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# Chemistry Titration calculation watch

1. will upload in a min

2. part b

3. The initial mixture contains two bases, CO32- and HCO3-.

The CO32- reacts first (forming extra HCO3-). The first end point is reached when all of the CO32- is reacted.

The second end point is reached when [the HCO3- that was present at the start AND the extra HCO3- that was created in step 1] has reacted.

Do the math.
4. (Original post by Pigster)
The initial mixture contains two bases, CO32- and HCO3-.

The CO32- reacts first (forming extra HCO3-). The first end point is reached when all of the CO32- is reacted.

The second end point is reached when [the HCO3- that was present at the start AND the extra HCO3- that was created in step 1] has reacted.

Do the math.
here is my working
so 12.45 moles HCL react with HCO3

C V(HCO3) =C V(HCL)
C X V = 0.150 X 12.45/1000

what will be the volume of HCO3
initial volume was 25 but in step 1 we also added 20.80 HCL so Volume will be 25+20.80?
5. (Original post by Qer)
here is my working
so 12.45 moles HCL react with HCO3

C V(HCO3) =C V(HCL)
C X V = 0.150 X 12.45/1000

what will be the volume of HCO3
initial volume was 25 but in step 1 we also added 20.80 HCL so Volume will be 25+20.80?
12.45 would be a volume, i.e. cm3 not moles.

I would use the 20.80 to work out how many mol of CO32- there are (and therefore how many mol of HCO3- made)
I would use the 33.25 to work out the total number of mol of HCO3- there are.
I would do a subtraction to work out how many mol of HCO3- there were initially.
BUT, doing the subtraction first is equally valid.

The 25 is the volume of buffer and has nothing to do with the 20.80, which is a volume of HCl. The conc of the HCO3- initially is n(HCO3-)/(25/1000).
6. (Original post by Pigster)
12.45 would be a volume, i.e. cm3 not moles.

I would use the 20.80 to work out how many mol of CO32- there are (and therefore how many mol of HCO3- made)
I would use the 33.25 to work out the total number of mol of HCO3- there are.
I would do a subtraction to work out how many mol of HCO3- there were initially.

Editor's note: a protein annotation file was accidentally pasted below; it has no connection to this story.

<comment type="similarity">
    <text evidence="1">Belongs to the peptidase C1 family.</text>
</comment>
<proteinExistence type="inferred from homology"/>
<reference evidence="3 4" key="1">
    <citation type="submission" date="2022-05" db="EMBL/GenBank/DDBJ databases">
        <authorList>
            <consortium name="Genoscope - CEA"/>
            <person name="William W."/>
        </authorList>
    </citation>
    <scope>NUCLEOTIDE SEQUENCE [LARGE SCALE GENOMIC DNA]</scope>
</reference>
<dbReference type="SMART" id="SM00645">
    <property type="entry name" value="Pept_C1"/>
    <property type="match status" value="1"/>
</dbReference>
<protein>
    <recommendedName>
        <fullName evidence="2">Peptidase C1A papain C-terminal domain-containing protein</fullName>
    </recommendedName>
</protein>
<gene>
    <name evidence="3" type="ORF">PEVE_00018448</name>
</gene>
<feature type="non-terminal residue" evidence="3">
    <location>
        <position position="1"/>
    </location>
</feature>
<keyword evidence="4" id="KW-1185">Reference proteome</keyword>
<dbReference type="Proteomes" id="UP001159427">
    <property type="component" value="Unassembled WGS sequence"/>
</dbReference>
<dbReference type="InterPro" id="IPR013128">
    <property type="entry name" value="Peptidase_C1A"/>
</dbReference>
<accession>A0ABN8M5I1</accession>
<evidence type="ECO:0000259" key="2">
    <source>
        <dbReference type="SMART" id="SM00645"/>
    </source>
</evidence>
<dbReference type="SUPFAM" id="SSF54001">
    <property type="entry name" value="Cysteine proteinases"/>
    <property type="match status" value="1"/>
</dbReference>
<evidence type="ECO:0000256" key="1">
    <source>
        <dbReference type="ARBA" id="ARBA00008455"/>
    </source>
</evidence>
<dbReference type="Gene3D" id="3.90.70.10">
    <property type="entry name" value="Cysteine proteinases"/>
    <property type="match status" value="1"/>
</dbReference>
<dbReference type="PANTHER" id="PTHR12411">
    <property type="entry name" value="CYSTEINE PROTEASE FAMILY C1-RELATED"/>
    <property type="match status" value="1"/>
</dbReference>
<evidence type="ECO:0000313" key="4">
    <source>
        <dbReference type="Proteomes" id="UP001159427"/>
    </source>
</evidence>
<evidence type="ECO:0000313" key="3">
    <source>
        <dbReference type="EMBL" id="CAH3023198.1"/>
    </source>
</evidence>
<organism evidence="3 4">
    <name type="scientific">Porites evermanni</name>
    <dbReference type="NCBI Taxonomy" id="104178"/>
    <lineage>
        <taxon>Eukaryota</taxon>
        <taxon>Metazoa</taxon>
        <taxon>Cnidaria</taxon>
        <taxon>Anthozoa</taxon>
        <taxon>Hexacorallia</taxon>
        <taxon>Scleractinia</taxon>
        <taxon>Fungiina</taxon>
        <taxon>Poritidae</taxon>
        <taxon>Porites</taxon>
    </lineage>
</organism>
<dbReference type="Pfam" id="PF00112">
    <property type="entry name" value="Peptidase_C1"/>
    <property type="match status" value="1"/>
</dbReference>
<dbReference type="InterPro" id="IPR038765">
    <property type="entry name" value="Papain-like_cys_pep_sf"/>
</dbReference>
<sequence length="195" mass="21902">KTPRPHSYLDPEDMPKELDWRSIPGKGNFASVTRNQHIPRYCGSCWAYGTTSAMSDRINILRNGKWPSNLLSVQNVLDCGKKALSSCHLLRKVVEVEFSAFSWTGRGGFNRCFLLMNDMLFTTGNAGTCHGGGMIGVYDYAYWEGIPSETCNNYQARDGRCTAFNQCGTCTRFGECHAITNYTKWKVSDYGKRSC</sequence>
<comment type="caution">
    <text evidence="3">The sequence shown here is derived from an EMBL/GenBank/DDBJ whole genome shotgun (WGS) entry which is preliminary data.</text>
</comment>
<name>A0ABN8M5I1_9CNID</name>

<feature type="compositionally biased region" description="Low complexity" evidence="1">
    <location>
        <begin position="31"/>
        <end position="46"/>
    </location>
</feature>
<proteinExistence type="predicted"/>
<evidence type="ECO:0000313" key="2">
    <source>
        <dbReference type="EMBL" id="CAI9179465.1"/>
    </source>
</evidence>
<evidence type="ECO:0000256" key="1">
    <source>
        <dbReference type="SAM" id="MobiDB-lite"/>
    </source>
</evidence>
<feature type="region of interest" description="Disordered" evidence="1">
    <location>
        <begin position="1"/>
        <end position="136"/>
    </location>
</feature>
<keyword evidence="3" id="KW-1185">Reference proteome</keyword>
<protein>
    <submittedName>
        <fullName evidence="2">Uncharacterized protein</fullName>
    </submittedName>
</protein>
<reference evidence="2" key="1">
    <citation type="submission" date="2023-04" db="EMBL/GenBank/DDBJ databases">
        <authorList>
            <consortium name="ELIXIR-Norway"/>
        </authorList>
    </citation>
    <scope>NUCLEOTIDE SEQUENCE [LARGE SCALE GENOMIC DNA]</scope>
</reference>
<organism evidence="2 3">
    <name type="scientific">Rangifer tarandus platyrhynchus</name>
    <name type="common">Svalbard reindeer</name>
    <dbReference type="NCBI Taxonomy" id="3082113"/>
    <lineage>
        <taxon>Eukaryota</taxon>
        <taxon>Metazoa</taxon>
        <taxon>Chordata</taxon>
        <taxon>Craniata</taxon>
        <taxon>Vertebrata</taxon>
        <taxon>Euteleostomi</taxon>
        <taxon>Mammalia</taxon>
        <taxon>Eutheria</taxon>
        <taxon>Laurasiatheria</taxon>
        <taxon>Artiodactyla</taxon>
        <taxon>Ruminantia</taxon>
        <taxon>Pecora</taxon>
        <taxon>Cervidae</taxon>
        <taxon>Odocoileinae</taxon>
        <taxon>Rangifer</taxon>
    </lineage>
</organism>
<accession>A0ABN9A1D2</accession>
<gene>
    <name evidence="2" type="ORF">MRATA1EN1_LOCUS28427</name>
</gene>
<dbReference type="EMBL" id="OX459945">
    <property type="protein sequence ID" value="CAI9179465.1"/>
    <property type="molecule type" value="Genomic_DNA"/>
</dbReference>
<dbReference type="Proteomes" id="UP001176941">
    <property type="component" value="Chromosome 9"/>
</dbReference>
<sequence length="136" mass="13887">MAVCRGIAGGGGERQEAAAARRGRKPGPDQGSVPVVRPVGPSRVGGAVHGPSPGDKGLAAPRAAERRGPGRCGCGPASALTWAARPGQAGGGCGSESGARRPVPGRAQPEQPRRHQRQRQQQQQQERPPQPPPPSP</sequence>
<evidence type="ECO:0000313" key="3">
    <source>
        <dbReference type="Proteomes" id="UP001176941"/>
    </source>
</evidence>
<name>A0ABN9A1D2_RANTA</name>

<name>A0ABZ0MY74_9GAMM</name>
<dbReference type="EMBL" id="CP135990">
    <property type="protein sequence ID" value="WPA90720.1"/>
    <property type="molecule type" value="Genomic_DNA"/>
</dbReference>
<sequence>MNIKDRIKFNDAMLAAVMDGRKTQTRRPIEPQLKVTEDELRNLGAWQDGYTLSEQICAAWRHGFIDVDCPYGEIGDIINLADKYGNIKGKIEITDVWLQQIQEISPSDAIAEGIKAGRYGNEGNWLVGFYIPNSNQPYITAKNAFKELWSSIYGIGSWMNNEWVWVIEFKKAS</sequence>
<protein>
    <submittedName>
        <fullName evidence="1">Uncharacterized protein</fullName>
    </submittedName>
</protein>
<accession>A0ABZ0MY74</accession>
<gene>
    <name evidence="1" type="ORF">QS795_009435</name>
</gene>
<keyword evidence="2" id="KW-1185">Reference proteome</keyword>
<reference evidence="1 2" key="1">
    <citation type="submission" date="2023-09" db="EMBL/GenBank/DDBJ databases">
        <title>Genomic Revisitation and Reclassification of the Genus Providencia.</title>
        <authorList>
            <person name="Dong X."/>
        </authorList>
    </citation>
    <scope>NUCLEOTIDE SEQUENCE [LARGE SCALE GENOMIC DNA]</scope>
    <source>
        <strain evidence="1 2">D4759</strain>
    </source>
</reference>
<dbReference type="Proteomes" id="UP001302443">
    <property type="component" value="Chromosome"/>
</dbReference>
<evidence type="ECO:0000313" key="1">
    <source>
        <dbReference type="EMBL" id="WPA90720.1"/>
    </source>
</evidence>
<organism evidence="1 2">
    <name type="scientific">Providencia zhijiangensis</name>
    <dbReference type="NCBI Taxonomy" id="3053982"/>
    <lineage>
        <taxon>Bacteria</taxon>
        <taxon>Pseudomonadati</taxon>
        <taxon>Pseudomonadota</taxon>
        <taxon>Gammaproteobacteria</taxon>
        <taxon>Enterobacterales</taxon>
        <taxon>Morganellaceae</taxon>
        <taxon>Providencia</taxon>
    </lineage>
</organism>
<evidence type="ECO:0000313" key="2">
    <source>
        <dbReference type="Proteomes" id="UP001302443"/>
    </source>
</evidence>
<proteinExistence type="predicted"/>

BUT, doing the subtraction first is equally valid.

The 25 is the volume of buffer and has nothing to do with the 20.80, which is a volume of HCl. The conc of the HCO3- initially is n(HCO3-)/(25/1000).
that makes sense
But I was confused
Yoy mentioned that it is buffer and has nothing to do with the 20.80, which is a volume of HCl.

but HCL is reacting to buffer then why it has no effect on that
7. There are three numbers in the Q:

25 cm3 - the volume of the CO32-/HCO3- buffer.
20.80 cm3 - the volume of HCl required to neutralise just the CO32- in the buffer
54.05 cm3 - the total volume of HCl added, that neutralises the CO32- first (creating some HCO3-) and then all of the HCO3-.

Once you work out how many mol of HCO3- there was initially, you're asked to work out the conc. To do that, you need the 25 cm3 - the volume of the buffer.
8. (Original post by Pigster)
There are three numbers in the Q:

25 cm3 - the volume of the CO32-/HCO3- buffer.
20.80 cm3 - the volume of HCl required to neutralise just the CO32- in the buffer
54.05 cm3 - the total volume of HCl added, that neutralises the CO32- first (creating some HCO3-) and then all of the HCO3-.

Once you work out how many mol of HCO3- there was initially, you're asked to work out the conc. To do that, you need the 25 cm3 - the volume of the buffer.
THANKS
9. equ for the reaction between CH3COCL and CH3CH2NH2

where CHCH2+ come from?

Isn't it should be CH3CH2NH3CL?
10. CH3CH2NH3Cl (there is a 3 missing) is called ethylammonium chloride. The + is on the N in NH3, not on a C.

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